Companion Tropes 21
DOCTOR: Rose, you’ve done it. Now stop. Just let go.
ROSE: How can I let go of this? I bring life.
…and the life she brings is to Jack, who has been exterminated by a Dalek. With a gasp he returns to life, and from that point onwards will always return to life.
Everything she did was so human. She brought you back to life but she couldn’t control it. She brought you back forever.
When we next see Jack in Doctor Who, after his first season of Torchwood, the Doctor runs away from him. That might seem odd initially. We know that the Doctor rarely goes back to revisit old friends, and in School Reunion he gives his reasons for that, but there is a difference between not making the effort to go back and see somebody, and deliberate avoidance, locking an old friend out of the TARDIS. When Jack, persistent as ever, clings on to the outside of the TARDIS, it tries to shake him off, running away just like the Doctor, and it runs all the way to the end of the universe. We are also used to the TARDIS having opinions about a companion, but there are always reasons for that, and this is an extreme reaction to a returning former crew member of the ship. So what’s going on there? Both the TARDIS and the Doctor are instinctively reacting to the same thing: Jack is an abomination, in humanoid form.
Last thing I remember, back when I was mortal, I was facing three Daleks. Death by extermination. And then I came back to life.
These crop up a lot in sci-fi and more often fantasy fiction, film and television, and they take various forms. They are creatures who do not fit the laws of nature in some way. In fantasy they will be magical, or superpowered. In sci-fi it’s a simple formula: magic + technobabble. They are often created somehow, either by their own actions or by somebody else, and Jack falls into the latter category, created by Rose in the guise of the Bad Wolf, herself an abomination of sorts. They will always be a little bit wrong somehow. Quite often that is something visible to the viewer, and can go either way: a bit too perfect, or physically twisted. As far as Jack is concerned, his wrongness is invisible to the viewer, apart from the lack of much in the way of an aging process, but his wrongness can be sensed by the Doctor and the TARDIS, causing both to run from him.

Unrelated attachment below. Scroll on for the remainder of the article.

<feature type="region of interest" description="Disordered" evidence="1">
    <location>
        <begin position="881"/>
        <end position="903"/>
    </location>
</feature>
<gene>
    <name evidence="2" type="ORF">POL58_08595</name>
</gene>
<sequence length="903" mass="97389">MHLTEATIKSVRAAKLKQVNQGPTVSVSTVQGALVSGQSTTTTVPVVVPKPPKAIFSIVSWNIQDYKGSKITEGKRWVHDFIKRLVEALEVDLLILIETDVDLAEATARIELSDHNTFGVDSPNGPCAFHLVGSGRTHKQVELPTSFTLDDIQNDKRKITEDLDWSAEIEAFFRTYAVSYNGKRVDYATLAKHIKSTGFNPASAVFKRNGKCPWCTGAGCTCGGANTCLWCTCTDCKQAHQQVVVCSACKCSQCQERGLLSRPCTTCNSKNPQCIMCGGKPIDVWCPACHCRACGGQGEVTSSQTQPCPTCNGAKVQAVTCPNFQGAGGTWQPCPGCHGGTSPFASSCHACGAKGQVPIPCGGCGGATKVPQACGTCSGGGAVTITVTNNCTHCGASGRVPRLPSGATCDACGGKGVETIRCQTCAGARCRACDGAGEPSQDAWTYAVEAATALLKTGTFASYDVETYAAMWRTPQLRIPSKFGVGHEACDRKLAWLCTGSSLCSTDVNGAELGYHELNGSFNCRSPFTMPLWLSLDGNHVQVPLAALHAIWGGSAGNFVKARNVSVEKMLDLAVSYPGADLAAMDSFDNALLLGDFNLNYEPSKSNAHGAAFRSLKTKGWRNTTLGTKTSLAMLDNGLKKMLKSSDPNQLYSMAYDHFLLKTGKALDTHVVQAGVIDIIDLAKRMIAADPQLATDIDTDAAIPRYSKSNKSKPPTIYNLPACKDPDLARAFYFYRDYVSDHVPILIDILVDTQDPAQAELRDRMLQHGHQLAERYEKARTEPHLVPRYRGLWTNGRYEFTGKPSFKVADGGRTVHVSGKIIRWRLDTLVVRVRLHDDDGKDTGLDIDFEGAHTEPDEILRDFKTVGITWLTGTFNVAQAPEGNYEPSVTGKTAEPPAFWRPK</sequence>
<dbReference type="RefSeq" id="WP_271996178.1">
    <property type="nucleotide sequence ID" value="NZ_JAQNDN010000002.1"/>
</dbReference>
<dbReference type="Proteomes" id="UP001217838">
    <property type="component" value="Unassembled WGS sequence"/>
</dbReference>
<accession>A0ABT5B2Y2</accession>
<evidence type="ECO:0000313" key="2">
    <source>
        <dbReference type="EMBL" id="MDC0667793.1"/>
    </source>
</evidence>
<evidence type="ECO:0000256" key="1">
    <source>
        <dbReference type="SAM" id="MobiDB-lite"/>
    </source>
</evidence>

JACK: I’m the man who can never die. And all that time you knew.
DOCTOR: That’s why I left you behind. It’s not easy even just looking at you, Jack, because you’re wrong.
DOCTOR: You are. I can’t help it. I’m a Time Lord. It’s instinct. It’s in my guts. You’re a fixed point in time and space. You’re a fact. That’s never meant to happen. Even the Tardis reacted against you, tried to shake you off. Flew all the way to the end of the universe just to get rid of you.
I’m not really crossing over into the realms of the spinoffs too much with these articles, but it’s worth picking up one point, from Children of Earth. Jack’s immortality is something that clearly changes him as a person, and we see that impact with Ashildr as well. The decision Jack makes regarding his grandson is one that most people could not make, and perhaps his endless existence, coupled with the loss that inevitably involves, has started to make him cold.
Jack of course is not the only abomination in Doctor Who. The Doctor himself, who has gone beyond the life cycle of a Time Lord and might now be functionally immortal, is arguably wrong, as is the Master, and that is particularly obvious in episodes such as The Deadly Assassin, the Movie and The End of Time, which really play on his abomination characteristics. As I mentioned above, Rose in the guise of the Bad Wolf is a human with impossible powers, as is the Doctor-Donna. Clara’s wrongness leads to the Doctor forming an obsession with solving the riddle of her existence, and Ashildr is an abomination created by the Doctor himself. At the end of the universe, she still looks exactly the same.
If we take the hint from Last of the Time Lords, the same cannot be said to be true of Jack. It is left open to interpretation, but only open to interpretation in that we can just about stick our fingers in our ears and go “la la la” if we want to.
Used to be a poster boy when I was a kid living on the Boeshane Peninsula. Tiny little place. I was the first one ever to be signed up for the Time Agency. They were so proud of me. The Face of Boe, they called me.
So Jack almost certainly ends up as Boe, who has lived for billions of years. Not only has he lived for an impossibly long time, but he is an enigma, who has knowledge beyond belief, including a message for the Doctor. He is the closest Doctor Who ever gets to a godlike being: almost omniscient, almost immortal. He’s an abomination and he’s wrong, but ultimately at the end of his life he’s still the Doctor’s old friend. RP